Not only has there been no market movement, there is essentially no data today either, anywhere in the world.  The point is that market activity today will rely on flows and headlines, with fundamentals shunted to the sidelines.  While that is always unpredictable, it also means that another very quiet day is the most likely outcome.

Good luck and stay safe

Adf

 

Overthrow

Health data are starting to show
A second wave might overthrow
The rebound we’ve seen
From Covid-19
Which clearly will cause growth to slow

Risk is under pressure this morning as market participants continue to read the headlines regarding the rising rate of Covid infections in some of the largest US states, as well as throughout a number of emerging market nations. While this is concerning, in and of itself, it has been made more so by the fact that virtually every government official has warned that a second wave will undermine the progress that has been made with respect to the economic rebound worldwide. However, what seems to be clear is that more than three months into a series of government ordered shut downs that have resulted in $trillions of economic damage around the world, people in many places have decided that the risk from the virus is not as great as the risk to their personal economic well-being.

And that is the crux of the matter everywhere. Just how long can governments continue to impose restrictions on people without a wholesale rebellion? After all, there have been many missteps by governments everywhere, from initially downplaying the impact of the virus to moving to virtual marital law, with early prognostications vastly overstating the fatality rate of the virus and seemingly designed simply to sow panic and exert government control. It cannot be surprising that at some point, people around the world decided to take matters into their own hands, which means they are no longer willing to adhere to government rules.

The problem for markets, especially the equity markets, is that their recovery seems to be based on the idea that not only is a recovery right around the corner, but that economies are going to recoup all of their pandemic related losses and go right back to trend activity. Thus, a second wave interferes with that narrative. As evidence starts to grow that the caseload is no longer shrinking, but instead is growing rapidly, and that governments are back to shutting down economic activity again, those rosy forecasts for a sharp rebound are harder and harder to justify. And this is why we have seen the equity market rebound stumble for the past three weeks. In that time, we have seen twice as many down sessions as up sessions and the net result has been a 5.5% decline in the S&P500, with similar declines elsewhere.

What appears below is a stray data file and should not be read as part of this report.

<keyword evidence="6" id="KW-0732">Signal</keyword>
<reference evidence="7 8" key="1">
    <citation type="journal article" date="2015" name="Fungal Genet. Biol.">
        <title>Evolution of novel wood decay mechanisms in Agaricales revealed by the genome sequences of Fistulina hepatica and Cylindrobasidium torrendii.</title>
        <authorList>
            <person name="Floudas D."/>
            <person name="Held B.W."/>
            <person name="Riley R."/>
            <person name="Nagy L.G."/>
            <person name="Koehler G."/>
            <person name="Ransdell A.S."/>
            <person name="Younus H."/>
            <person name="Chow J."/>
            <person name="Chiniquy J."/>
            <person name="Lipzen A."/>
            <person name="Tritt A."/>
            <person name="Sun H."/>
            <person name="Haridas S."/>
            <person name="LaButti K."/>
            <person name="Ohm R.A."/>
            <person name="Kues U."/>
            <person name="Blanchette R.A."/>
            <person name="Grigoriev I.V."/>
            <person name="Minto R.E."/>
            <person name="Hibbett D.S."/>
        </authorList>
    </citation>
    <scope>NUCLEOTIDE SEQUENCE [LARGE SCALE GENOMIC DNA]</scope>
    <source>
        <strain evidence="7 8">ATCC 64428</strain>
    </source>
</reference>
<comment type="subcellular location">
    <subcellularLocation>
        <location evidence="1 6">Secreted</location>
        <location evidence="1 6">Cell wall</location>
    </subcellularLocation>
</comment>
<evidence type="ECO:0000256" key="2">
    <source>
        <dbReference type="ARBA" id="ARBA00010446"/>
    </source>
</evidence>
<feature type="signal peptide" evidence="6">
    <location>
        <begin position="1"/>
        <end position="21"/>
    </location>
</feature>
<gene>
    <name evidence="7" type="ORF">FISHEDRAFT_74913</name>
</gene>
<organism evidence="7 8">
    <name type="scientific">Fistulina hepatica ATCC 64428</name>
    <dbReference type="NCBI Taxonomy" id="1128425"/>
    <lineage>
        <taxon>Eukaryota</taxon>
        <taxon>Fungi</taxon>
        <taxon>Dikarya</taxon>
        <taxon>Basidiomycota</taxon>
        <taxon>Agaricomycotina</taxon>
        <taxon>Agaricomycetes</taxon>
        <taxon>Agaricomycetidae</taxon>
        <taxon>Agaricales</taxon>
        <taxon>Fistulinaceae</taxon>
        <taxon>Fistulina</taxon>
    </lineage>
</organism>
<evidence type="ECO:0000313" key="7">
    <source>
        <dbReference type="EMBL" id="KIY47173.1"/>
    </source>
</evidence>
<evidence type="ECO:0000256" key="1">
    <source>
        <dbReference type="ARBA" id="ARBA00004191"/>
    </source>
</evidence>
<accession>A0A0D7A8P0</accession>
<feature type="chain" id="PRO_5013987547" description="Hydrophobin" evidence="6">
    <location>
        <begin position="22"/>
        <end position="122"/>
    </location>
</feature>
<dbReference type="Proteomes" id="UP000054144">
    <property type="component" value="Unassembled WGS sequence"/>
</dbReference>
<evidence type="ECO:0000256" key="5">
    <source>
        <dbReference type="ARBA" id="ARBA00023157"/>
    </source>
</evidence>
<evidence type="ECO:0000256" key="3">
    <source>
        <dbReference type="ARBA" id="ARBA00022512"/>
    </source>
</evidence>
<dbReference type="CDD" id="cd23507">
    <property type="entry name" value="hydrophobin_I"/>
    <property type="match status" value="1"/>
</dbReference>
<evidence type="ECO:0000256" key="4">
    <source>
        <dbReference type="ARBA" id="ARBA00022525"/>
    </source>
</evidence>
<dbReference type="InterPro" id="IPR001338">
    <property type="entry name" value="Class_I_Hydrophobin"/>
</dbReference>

So, what comes next? It is very hard to read the news about the growing list of bankruptcies as well as the significant write-downs of asset values and order cancelations without seeing the bear case. The ongoing dichotomy between the stock market rally and the economic distress remains very hard to justify in the long run. Of course, opposing the real economic news is the cabal of global central banks, who are doing everything they can think of collectively, to keep markets in functioning order and hoping that, if markets don’t panic, the economy can find its footing. This is what has brought us ZIRP, NIRP and QE with all its variations on which assets central banks can purchase. Alas, if central bankers really believe that markets are functioning ‘normally’ after $trillions of interference, that is a sad commentary on those central bankers’ understanding of how markets function, or at least have functioned historically. But the one thing on which we can count is that there is virtually no chance that any central bank will pull back from its current policy stance. And so, that dichotomy is going to have to resolve itself despite central bank actions. That, my friends, will be even more painful, I can assure you.

So, on a day with ordinary news flow, like today, we find ourselves in a risk-off frame of mind. Yesterday’s US equity rally was followed with modest strength in Asia. This was helped by Chinese PMI data which showed that the rebound there was continuing (Mfg PMI 50.9, Non-mfg PMI 54.4), although weakness in both Japanese ( higher Jobless Rate and weaker housing data) and South Korean (IP -9.6% Y/Y) data detracted from the recovery story. Of course, as we continue to see everywhere, weak data means ongoing central bank largesse, which at this point still leads to equity market support.